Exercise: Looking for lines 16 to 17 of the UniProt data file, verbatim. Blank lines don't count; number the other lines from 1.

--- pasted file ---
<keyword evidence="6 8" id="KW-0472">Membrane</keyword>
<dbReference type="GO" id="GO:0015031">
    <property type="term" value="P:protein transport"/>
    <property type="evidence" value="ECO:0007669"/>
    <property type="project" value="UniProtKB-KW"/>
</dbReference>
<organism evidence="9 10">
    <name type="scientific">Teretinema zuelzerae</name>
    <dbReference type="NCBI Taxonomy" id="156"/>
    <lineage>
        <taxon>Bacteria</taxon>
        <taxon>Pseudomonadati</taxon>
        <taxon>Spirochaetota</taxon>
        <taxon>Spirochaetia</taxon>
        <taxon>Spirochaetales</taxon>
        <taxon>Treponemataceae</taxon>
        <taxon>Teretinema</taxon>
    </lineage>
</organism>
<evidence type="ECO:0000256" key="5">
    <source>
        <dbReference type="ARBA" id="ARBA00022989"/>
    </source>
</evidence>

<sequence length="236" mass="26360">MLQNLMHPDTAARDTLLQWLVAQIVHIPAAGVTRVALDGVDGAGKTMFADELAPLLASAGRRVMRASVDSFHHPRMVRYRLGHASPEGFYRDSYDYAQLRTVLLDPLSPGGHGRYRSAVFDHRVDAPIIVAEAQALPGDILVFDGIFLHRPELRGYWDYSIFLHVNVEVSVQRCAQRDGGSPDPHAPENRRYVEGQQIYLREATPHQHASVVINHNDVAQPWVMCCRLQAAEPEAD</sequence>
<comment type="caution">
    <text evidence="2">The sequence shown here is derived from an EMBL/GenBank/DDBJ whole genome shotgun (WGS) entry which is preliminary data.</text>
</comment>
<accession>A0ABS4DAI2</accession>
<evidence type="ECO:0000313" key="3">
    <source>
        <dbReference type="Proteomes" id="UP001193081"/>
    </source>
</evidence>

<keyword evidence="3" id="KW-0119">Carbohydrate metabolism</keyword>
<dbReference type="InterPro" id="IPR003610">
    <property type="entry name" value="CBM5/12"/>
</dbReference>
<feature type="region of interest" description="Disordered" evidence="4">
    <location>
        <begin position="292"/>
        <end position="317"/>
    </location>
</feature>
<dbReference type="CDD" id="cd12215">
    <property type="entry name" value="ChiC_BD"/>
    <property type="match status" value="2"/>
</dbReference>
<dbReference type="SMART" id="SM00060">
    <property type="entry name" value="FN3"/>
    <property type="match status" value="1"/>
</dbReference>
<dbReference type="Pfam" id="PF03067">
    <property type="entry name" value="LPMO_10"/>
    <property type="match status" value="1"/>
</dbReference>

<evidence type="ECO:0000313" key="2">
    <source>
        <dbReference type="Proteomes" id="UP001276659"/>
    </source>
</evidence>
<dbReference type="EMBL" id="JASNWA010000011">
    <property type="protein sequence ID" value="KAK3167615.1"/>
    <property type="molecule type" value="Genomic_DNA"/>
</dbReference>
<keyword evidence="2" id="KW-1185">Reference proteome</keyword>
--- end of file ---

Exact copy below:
        <taxon>Treponemataceae</taxon>
        <taxon>Teretinema</taxon>